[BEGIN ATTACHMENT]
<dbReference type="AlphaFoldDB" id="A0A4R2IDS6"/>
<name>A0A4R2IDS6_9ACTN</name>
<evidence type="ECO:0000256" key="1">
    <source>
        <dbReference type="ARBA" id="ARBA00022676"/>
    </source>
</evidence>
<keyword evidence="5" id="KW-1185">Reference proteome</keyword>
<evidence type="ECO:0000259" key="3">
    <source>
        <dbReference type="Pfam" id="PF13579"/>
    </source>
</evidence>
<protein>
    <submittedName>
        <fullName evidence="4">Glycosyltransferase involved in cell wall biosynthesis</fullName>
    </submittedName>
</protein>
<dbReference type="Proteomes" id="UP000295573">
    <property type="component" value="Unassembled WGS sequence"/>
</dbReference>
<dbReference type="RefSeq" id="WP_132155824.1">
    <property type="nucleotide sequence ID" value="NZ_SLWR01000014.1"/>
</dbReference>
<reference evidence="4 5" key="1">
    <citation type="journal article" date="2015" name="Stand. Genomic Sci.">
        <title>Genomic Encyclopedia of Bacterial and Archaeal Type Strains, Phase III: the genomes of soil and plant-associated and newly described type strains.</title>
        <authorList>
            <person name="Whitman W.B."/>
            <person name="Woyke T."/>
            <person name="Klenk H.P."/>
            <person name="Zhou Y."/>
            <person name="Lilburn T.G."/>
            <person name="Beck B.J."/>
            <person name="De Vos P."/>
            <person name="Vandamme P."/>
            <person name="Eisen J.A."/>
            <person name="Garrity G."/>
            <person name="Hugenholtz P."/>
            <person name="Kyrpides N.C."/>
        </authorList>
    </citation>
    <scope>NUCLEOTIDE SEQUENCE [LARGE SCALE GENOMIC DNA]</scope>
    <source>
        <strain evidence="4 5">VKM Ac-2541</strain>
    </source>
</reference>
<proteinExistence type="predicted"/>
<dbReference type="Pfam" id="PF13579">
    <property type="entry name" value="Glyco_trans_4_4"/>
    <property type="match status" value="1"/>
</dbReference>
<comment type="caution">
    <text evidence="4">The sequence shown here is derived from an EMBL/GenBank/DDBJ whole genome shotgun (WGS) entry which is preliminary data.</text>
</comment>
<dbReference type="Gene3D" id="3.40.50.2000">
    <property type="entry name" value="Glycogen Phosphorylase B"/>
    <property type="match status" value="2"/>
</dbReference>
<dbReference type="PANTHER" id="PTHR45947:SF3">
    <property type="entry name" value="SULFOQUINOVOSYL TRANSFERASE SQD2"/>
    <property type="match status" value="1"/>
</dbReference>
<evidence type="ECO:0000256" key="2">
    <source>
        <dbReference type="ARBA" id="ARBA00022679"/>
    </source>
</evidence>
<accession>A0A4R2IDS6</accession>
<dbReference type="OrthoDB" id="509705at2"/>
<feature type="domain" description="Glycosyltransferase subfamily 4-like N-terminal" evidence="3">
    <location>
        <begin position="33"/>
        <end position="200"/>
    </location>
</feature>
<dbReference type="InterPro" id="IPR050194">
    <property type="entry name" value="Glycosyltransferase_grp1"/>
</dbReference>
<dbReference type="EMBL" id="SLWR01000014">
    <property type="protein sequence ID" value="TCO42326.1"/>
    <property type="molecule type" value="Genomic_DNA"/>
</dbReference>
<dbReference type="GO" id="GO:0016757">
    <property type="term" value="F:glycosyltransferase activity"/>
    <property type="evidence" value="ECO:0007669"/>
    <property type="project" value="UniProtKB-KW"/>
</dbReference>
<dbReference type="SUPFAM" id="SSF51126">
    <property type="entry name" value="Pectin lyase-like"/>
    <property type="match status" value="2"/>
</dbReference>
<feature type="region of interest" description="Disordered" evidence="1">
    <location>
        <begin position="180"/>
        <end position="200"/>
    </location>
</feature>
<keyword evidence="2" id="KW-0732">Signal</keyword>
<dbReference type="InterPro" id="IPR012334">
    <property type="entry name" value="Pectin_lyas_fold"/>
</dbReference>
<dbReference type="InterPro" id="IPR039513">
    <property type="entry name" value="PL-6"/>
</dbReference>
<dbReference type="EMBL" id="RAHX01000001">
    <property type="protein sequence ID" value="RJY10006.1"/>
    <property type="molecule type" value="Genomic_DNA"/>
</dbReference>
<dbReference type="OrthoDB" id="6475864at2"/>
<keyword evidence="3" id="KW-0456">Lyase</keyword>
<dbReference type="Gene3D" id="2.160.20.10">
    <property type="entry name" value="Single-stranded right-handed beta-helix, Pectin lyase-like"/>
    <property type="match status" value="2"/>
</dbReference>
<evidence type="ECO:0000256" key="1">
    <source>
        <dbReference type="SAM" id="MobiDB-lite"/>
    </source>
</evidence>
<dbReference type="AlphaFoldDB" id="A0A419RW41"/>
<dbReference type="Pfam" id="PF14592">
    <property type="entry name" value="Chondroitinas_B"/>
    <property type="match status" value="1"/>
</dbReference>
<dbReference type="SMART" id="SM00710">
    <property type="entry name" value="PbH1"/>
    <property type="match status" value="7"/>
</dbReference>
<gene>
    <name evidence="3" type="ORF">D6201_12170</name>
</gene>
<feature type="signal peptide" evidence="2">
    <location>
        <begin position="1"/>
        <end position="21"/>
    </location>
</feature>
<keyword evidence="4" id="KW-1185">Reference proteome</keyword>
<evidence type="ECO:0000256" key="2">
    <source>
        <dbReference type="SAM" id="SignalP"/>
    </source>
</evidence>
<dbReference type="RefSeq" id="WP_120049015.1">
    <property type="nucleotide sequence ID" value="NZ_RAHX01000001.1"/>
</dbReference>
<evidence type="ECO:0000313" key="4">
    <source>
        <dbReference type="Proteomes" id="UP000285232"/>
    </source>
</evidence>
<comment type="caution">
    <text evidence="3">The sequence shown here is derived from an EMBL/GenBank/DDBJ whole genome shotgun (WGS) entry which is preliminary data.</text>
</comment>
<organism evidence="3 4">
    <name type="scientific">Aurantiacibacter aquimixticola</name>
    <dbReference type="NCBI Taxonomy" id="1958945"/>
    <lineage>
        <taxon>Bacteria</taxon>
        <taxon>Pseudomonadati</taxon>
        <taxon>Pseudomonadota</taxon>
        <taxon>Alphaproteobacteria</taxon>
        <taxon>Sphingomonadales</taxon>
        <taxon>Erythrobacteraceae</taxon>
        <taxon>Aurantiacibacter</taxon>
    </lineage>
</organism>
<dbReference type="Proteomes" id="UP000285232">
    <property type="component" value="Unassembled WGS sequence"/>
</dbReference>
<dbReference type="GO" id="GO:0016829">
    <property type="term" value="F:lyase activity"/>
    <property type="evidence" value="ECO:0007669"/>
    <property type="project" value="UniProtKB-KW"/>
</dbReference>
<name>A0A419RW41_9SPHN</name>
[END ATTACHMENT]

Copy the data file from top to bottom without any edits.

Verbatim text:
<dbReference type="AlphaFoldDB" id="A0A4R2IDS6"/>
<name>A0A4R2IDS6_9ACTN</name>
<evidence type="ECO:0000256" key="1">
    <source>
        <dbReference type="ARBA" id="ARBA00022676"/>
    </source>
</evidence>
<keyword evidence="5" id="KW-1185">Reference proteome</keyword>
<evidence type="ECO:0000259" key="3">
    <source>
        <dbReference type="Pfam" id="PF13579"/>
    </source>
</evidence>
<protein>
    <submittedName>
        <fullName evidence="4">Glycosyltransferase involved in cell wall biosynthesis</fullName>
    </submittedName>
</protein>
<dbReference type="Proteomes" id="UP000295573">
    <property type="component" value="Unassembled WGS sequence"/>
</dbReference>
<dbReference type="RefSeq" id="WP_132155824.1">
    <property type="nucleotide sequence ID" value="NZ_SLWR01000014.1"/>
</dbReference>
<reference evidence="4 5" key="1">
    <citation type="journal article" date="2015" name="Stand. Genomic Sci.">
        <title>Genomic Encyclopedia of Bacterial and Archaeal Type Strains, Phase III: the genomes of soil and plant-associated and newly described type strains.</title>
        <authorList>
            <person name="Whitman W.B."/>
            <person name="Woyke T."/>
            <person name="Klenk H.P."/>
            <person name="Zhou Y."/>
            <person name="Lilburn T.G."/>
            <person name="Beck B.J."/>
            <person name="De Vos P."/>
            <person name="Vandamme P."/>
            <person name="Eisen J.A."/>
            <person name="Garrity G."/>
            <person name="Hugenholtz P."/>
            <person name="Kyrpides N.C."/>
        </authorList>
    </citation>
    <scope>NUCLEOTIDE SEQUENCE [LARGE SCALE GENOMIC DNA]</scope>
    <source>
        <strain evidence="4 5">VKM Ac-2541</strain>
    </source>
</reference>
<proteinExistence type="predicted"/>
<dbReference type="Pfam" id="PF13579">
    <property type="entry name" value="Glyco_trans_4_4"/>
    <property type="match status" value="1"/>
</dbReference>
<comment type="caution">
    <text evidence="4">The sequence shown here is derived from an EMBL/GenBank/DDBJ whole genome shotgun (WGS) entry which is preliminary data.</text>
</comment>
<dbReference type="Gene3D" id="3.40.50.2000">
    <property type="entry name" value="Glycogen Phosphorylase B"/>
    <property type="match status" value="2"/>
</dbReference>
<dbReference type="PANTHER" id="PTHR45947:SF3">
    <property type="entry name" value="SULFOQUINOVOSYL TRANSFERASE SQD2"/>
    <property type="match status" value="1"/>
</dbReference>
<evidence type="ECO:0000256" key="2">
    <source>
        <dbReference type="ARBA" id="ARBA00022679"/>
    </source>
</evidence>
<accession>A0A4R2IDS6</accession>
<dbReference type="OrthoDB" id="509705at2"/>
<feature type="domain" description="Glycosyltransferase subfamily 4-like N-terminal" evidence="3">
    <location>
        <begin position="33"/>
        <end position="200"/>
    </location>
</feature>
<dbReference type="InterPro" id="IPR050194">
    <property type="entry name" value="Glycosyltransferase_grp1"/>
</dbReference>
<dbReference type="EMBL" id="SLWR01000014">
    <property type="protein sequence ID" value="TCO42326.1"/>
    <property type="molecule type" value="Genomic_DNA"/>
</dbReference>
<dbReference type="GO" id="GO:0016757">
    <property type="term" value="F:glycosyltransferase activity"/>
    <property type="evidence" value="ECO:0007669"/>
    <property type="project" value="UniProtKB-KW"/>
</dbReference>
<dbReference type="SUPFAM" id="SSF51126">
    <property type="entry name" value="Pectin lyase-like"/>
    <property type="match status" value="2"/>
</dbReference>
<feature type="region of interest" description="Disordered" evidence="1">
    <location>
        <begin position="180"/>
        <end position="200"/>
    </location>
</feature>
<keyword evidence="2" id="KW-0732">Signal</keyword>
<dbReference type="InterPro" id="IPR012334">
    <property type="entry name" value="Pectin_lyas_fold"/>
</dbReference>
<dbReference type="InterPro" id="IPR039513">
    <property type="entry name" value="PL-6"/>
</dbReference>
<dbReference type="EMBL" id="RAHX01000001">
    <property type="protein sequence ID" value="RJY10006.1"/>
    <property type="molecule type" value="Genomic_DNA"/>
</dbReference>
<dbReference type="OrthoDB" id="6475864at2"/>
<keyword evidence="3" id="KW-0456">Lyase</keyword>
<dbReference type="Gene3D" id="2.160.20.10">
    <property type="entry name" value="Single-stranded right-handed beta-helix, Pectin lyase-like"/>
    <property type="match status" value="2"/>
</dbReference>
<evidence type="ECO:0000256" key="1">
    <source>
        <dbReference type="SAM" id="MobiDB-lite"/>
    </source>
</evidence>
<dbReference type="AlphaFoldDB" id="A0A419RW41"/>
<dbReference type="Pfam" id="PF14592">
    <property type="entry name" value="Chondroitinas_B"/>
    <property type="match status" value="1"/>
</dbReference>
<dbReference type="SMART" id="SM00710">
    <property type="entry name" value="PbH1"/>
    <property type="match status" value="7"/>
</dbReference>
<gene>
    <name evidence="3" type="ORF">D6201_12170</name>
</gene>
<feature type="signal peptide" evidence="2">
    <location>
        <begin position="1"/>
        <end position="21"/>
    </location>
</feature>
<keyword evidence="4" id="KW-1185">Reference proteome</keyword>
<evidence type="ECO:0000256" key="2">
    <source>
        <dbReference type="SAM" id="SignalP"/>
    </source>
</evidence>
<dbReference type="RefSeq" id="WP_120049015.1">
    <property type="nucleotide sequence ID" value="NZ_RAHX01000001.1"/>
</dbReference>
<evidence type="ECO:0000313" key="4">
    <source>
        <dbReference type="Proteomes" id="UP000285232"/>
    </source>
</evidence>
<comment type="caution">
    <text evidence="3">The sequence shown here is derived from an EMBL/GenBank/DDBJ whole genome shotgun (WGS) entry which is preliminary data.</text>
</comment>
<organism evidence="3 4">
    <name type="scientific">Aurantiacibacter aquimixticola</name>
    <dbReference type="NCBI Taxonomy" id="1958945"/>
    <lineage>
        <taxon>Bacteria</taxon>
        <taxon>Pseudomonadati</taxon>
        <taxon>Pseudomonadota</taxon>
        <taxon>Alphaproteobacteria</taxon>
        <taxon>Sphingomonadales</taxon>
        <taxon>Erythrobacteraceae</taxon>
        <taxon>Aurantiacibacter</taxon>
    </lineage>
</organism>
<dbReference type="Proteomes" id="UP000285232">
    <property type="component" value="Unassembled WGS sequence"/>
</dbReference>
<dbReference type="GO" id="GO:0016829">
    <property type="term" value="F:lyase activity"/>
    <property type="evidence" value="ECO:0007669"/>
    <property type="project" value="UniProtKB-KW"/>
</dbReference>
<name>A0A419RW41_9SPHN</name>